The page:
Friday, October 14, 2011

Friday Fave: Buttermilk Scones

I love to bake. Love, love, love. And one of my all time favorite things to bake — and eat, of course — are scones. NOT those hard, dire concoctions you find in popular coffee chains; I’m talking about real scones. You know, the kind you actually want to eat. And eat. And eat … In fact, I would have a picture included in this post, but they're already gone, lol, no joke.

I had planned to save this for later in the year, because it’s great for getting the kids involved during holiday get-togethers, but after making that batch realized I couldn’t wait.

By the way, you’re gonna want an apron for this.

The Best Scones Ever

Difficulty: Moderately Easy (but messy)

Prep time: 30 minutes?

Cook time: 8 minutes

Glaze time: 2 minutes


3 cups Self-Rising flour
2/3 cup table sugar
1 tsp baking powder
1 cold stick of butter
4 tbsp buttermilk powder
1 cup H20

Cereal bowl of powdered sugar
Splash of milk

First, pop the butter into the freezer, and cover your work space with wax paper (when finished, just fold up the wax paper, and viola! The mess is gone!). Preheat oven to 450.

In a large glass mixing bowl, combine dry ingredients. Remove the butter from freezer and cut into tablespoons; cut each tablespoons into fourths. Add butter to dry ingredients and cut (smash and crumble) together with hands until mixture resembles a coarse meal. Make a well in the center; pour in the H20. Stir with fork until combined and the dough is pliable. *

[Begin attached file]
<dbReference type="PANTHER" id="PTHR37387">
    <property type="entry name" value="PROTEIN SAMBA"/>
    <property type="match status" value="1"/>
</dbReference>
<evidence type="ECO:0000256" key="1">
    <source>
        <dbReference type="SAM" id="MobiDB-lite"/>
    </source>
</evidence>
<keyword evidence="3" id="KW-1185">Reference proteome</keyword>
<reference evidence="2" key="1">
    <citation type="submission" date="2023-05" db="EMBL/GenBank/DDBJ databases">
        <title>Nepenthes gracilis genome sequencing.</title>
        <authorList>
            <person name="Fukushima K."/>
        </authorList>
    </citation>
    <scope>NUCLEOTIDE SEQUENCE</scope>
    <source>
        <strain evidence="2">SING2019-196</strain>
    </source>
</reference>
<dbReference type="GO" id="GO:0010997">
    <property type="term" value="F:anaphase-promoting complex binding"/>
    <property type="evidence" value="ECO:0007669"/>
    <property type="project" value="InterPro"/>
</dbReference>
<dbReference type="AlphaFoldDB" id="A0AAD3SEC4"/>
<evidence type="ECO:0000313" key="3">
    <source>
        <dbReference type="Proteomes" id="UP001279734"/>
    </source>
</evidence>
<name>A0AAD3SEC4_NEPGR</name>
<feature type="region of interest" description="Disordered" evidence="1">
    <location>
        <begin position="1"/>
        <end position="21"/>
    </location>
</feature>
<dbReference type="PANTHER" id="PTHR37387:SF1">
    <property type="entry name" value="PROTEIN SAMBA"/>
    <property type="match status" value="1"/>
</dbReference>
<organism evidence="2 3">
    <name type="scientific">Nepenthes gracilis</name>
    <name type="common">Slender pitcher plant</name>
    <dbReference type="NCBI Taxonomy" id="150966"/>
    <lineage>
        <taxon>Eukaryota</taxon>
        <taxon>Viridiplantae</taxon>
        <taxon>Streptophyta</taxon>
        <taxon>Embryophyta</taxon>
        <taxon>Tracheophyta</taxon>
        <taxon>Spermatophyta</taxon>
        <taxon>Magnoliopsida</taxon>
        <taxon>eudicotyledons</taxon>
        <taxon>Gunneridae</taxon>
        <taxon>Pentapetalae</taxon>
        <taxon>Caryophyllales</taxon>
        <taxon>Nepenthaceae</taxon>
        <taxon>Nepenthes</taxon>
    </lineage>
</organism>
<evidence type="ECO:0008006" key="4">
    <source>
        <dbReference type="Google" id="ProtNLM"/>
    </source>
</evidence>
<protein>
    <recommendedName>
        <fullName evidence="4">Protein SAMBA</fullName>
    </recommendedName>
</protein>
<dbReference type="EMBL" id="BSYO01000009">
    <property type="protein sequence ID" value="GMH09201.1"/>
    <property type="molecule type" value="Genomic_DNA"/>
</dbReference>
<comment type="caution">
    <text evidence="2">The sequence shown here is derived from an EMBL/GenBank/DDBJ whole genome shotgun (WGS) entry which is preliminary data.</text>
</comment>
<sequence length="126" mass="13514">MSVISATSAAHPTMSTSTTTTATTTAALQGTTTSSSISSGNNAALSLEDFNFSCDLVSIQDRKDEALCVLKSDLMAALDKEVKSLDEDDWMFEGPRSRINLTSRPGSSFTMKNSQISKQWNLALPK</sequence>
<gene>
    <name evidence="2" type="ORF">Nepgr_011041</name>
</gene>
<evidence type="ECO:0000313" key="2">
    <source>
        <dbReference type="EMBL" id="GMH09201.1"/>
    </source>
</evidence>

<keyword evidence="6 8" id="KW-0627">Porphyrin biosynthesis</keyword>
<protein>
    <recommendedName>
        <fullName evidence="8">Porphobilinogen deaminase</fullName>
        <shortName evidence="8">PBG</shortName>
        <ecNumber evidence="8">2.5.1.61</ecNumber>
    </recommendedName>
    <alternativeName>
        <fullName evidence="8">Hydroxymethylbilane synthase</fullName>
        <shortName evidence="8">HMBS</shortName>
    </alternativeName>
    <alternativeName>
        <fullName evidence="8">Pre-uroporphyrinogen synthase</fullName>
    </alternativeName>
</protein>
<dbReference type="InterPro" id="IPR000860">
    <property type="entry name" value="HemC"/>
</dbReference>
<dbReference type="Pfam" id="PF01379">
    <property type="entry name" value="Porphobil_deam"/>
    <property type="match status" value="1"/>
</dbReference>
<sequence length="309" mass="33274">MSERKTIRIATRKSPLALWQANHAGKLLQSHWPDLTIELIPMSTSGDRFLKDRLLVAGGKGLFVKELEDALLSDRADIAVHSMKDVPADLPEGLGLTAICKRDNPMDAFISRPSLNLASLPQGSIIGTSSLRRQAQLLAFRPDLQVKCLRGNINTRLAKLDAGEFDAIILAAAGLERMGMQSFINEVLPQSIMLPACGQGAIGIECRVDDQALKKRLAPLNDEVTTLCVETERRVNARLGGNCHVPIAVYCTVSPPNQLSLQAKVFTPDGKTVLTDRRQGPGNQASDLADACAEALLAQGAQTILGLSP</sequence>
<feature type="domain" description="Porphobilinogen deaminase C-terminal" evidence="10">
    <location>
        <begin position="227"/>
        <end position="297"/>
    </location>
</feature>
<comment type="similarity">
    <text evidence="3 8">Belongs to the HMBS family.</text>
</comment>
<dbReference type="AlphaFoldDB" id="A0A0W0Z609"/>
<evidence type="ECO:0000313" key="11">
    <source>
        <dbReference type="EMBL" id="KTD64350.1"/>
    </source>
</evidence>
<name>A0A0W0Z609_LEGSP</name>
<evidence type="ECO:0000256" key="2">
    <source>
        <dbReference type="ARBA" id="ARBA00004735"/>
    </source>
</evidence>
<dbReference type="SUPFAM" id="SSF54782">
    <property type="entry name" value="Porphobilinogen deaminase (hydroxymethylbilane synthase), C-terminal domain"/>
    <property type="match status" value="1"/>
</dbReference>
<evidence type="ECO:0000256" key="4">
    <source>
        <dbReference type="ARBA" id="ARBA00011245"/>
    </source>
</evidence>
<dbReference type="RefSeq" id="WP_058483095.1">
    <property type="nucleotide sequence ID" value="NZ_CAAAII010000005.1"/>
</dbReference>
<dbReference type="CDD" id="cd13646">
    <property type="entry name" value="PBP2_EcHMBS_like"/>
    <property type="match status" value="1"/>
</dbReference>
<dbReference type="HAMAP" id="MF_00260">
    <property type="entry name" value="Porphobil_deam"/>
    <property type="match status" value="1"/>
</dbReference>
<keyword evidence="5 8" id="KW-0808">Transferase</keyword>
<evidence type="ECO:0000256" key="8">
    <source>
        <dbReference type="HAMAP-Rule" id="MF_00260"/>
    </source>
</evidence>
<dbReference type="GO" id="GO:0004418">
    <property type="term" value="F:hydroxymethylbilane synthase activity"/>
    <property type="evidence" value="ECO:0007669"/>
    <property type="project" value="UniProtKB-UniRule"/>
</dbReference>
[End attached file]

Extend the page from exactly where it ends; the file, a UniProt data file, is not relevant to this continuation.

Spread a generous layer of flour on the wax-papered counter space, and turn dough onto surface. Knead for approximately 2 minutes, until the dough is smooth (if dough feels too wet, don’t worry, just add more flour and knead). Pat into a ball and flatten until approximately ¾ to 1 inch thick. Use the medicine cup to cut bite-sized scones; place on non-stick cookie sheet. Re-knead and re-ball the edges and continue cutting until all dough is gone. Bake for 8 minutes, watching closely as they burn easily. When scones have light golden tops, they’re done.

While dough is baking, prepare glaze by combining the powdered sugar with splashes of milk until the consistency of slightly runny icing. Remove scones from oven; coat with glaze. Serve with clotted cream and curds/jam. And of course, a fat pot of tea. Yum!

* If you chose to add dry ingredients, such as fruit, poppy seeds, nuts or mini-chocolate chips, do so at this point. Just eyeball it, maybe a couple tablespoons or so. Classic combinations include strawberry-poppyseed, apple cinnamon, chocolate chip, cranberry-chocolate, lavender or cherry-almond.


  1. Yummy, yummy... and of course, a fat pot of tea !
    Like the new-look header... preparing for autumn your side of the globe ?

  2. Yes and yes:) It's nice to be able to bake again; I refuse to use the oven when it's hot as one already. Glad you like the look!